We Can Help 

While all this may seem overwhelming, we’re here to help. As you form your company and transform it into an S Corporation in Rhode Island, we can guide you through every step of the process. Whenever you form a new company, we can help you keep it running smoothly. If you need Business Plan, an EIN, or would like state compliance help with our Worry-Free Compliance Service, we are here to help. 

Disclaimer: The content on this page is for information purposes only, and does not constitute legal, tax, or accounting advice. If you have specific questions about any of these topics, seek the counsel of a licensed professional.

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Rhode Island S Corp FAQs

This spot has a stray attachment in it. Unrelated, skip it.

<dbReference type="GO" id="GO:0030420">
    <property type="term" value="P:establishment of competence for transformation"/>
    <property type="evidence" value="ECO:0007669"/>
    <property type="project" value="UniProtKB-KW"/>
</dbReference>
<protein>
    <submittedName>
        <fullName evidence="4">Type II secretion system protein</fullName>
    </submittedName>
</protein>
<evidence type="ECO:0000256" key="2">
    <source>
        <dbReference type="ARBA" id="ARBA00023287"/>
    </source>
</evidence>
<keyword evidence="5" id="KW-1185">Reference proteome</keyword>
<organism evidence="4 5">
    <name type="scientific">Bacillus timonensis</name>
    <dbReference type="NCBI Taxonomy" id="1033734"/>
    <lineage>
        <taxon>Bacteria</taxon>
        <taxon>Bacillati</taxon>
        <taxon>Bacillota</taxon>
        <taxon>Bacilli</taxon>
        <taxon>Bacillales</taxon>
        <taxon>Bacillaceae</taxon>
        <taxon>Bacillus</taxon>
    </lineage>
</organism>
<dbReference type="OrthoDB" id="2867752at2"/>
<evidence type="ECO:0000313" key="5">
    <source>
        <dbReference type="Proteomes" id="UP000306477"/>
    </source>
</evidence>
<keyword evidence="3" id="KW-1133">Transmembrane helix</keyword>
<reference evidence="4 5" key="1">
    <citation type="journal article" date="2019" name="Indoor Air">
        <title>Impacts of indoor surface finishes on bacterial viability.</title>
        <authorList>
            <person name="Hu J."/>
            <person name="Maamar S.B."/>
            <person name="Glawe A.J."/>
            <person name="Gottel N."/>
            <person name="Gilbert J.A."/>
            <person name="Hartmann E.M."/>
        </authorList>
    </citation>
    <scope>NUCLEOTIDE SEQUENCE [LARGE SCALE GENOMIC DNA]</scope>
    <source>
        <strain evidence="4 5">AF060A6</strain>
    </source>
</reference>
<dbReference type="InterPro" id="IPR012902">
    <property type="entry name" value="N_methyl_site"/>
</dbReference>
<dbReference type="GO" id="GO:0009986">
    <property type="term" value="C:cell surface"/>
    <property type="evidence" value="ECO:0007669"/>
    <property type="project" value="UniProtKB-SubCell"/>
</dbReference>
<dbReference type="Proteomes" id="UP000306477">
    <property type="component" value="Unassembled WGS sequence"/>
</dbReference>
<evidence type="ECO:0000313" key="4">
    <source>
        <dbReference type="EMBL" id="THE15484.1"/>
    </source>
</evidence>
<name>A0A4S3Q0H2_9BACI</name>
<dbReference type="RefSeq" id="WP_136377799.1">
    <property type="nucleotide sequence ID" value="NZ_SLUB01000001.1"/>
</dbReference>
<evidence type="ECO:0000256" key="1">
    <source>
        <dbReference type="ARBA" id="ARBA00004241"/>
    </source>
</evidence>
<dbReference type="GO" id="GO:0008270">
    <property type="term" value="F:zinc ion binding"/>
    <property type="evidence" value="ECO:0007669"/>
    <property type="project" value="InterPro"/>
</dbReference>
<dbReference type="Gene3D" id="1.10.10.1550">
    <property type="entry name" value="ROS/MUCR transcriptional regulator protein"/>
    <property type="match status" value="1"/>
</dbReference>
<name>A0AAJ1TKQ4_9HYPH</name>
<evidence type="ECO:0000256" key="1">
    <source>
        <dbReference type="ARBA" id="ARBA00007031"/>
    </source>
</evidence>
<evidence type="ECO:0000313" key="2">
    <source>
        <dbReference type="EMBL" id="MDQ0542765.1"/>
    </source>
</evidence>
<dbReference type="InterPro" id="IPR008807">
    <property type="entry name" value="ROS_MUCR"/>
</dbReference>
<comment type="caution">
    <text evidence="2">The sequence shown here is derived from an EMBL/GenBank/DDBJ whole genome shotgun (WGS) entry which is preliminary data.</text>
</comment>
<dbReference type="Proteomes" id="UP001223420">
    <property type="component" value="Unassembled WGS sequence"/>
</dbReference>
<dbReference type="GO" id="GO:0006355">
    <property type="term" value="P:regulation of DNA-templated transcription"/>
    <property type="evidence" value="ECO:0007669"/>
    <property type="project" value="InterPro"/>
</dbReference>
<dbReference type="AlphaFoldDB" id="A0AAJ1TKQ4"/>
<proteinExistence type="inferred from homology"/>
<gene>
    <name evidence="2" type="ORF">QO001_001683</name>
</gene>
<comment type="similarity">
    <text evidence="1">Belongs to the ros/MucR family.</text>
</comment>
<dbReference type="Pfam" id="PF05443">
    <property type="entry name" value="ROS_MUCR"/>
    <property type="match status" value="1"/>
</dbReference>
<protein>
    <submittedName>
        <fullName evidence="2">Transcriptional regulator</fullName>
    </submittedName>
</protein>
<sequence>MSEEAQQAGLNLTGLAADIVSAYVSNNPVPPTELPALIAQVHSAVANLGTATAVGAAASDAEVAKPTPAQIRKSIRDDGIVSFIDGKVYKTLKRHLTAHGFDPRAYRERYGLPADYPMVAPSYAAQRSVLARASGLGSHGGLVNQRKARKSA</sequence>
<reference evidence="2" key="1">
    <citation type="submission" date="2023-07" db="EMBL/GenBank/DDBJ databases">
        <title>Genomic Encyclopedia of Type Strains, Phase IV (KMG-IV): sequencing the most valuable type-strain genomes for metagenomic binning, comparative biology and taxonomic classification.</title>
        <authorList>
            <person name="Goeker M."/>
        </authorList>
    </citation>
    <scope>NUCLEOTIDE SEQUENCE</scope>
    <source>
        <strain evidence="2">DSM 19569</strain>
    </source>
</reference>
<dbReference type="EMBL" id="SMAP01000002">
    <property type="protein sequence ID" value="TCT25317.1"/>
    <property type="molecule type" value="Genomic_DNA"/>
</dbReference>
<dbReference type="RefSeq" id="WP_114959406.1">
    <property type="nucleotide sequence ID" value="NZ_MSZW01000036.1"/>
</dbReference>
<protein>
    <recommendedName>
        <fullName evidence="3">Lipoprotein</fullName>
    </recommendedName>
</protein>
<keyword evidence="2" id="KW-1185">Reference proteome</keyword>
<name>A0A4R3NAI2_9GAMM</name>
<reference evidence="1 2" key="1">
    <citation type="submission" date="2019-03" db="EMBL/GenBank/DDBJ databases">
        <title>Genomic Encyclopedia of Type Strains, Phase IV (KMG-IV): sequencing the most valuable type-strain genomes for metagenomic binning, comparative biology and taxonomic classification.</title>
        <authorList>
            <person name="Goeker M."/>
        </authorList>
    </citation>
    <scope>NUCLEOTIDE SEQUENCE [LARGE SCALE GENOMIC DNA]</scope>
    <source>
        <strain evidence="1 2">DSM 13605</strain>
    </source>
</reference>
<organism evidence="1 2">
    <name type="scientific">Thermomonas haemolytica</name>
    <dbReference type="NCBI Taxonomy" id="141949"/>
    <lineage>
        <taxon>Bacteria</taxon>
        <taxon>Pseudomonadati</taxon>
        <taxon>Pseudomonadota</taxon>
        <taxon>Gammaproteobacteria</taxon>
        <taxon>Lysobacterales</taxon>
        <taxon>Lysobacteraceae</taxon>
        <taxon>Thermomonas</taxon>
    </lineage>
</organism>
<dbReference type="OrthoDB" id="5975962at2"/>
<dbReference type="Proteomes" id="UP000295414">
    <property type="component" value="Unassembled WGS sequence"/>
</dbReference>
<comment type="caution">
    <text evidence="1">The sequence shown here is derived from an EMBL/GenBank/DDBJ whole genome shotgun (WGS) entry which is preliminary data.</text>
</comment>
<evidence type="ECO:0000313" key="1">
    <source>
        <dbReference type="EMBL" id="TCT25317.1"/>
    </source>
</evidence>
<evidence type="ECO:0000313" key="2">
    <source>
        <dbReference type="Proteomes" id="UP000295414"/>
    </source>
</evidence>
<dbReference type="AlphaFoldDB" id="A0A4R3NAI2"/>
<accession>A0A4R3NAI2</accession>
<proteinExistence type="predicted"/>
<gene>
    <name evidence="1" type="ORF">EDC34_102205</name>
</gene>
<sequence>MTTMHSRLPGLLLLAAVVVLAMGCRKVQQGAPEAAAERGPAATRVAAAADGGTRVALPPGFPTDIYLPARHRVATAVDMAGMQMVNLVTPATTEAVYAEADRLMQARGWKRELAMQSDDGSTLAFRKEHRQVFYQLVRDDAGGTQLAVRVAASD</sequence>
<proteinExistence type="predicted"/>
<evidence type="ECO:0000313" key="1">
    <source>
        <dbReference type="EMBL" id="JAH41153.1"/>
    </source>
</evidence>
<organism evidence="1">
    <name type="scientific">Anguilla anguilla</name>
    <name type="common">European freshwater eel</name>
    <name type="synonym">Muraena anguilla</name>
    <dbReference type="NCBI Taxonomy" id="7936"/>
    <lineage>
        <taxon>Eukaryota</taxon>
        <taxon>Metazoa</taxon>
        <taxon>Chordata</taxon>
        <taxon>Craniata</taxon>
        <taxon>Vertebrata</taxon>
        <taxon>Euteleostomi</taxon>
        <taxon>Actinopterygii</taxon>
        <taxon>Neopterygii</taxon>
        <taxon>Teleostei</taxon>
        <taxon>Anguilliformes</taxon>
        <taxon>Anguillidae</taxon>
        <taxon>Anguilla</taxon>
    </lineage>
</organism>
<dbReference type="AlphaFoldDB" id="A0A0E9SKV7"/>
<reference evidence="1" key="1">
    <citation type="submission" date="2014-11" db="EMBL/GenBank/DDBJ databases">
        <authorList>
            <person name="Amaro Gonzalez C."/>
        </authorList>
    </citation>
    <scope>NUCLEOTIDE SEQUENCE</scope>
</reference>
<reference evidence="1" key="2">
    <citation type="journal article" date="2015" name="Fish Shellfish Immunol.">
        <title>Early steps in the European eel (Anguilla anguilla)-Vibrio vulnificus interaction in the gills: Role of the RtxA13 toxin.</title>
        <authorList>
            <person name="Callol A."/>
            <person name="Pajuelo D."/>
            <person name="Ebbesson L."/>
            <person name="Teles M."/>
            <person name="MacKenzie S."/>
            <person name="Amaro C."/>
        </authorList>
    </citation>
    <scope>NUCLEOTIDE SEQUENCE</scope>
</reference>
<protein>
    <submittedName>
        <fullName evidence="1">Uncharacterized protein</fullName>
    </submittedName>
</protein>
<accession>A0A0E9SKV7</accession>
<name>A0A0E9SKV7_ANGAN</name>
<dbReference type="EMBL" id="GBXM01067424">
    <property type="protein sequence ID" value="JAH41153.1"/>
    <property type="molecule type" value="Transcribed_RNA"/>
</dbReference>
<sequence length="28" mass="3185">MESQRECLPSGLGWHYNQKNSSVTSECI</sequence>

• What are the benefits of creating an S Corporation in Rhode Island?

    S Corporations in Rhode Island combine personal liability protection with simplified, pass-through tax treatment.

  • How should I choose a name for my Rhode Island S Corp?

    Choosing a name for your corporation is easy with our Formation Services! Just make sure it’s compliant with Rhode Island law.

  • Should I identify my LLC as an S Corporation?

    The IRS needs to know that your business is being taxed as an S Corp. But there isn’t any requirement that you indicate this status in your company’s name.

  • How should I calculate taxes for my S Corporation? 

    Taxes are generally paid by pass-through entities the same way as personal income. If you have questions, contact a qualified tax professional.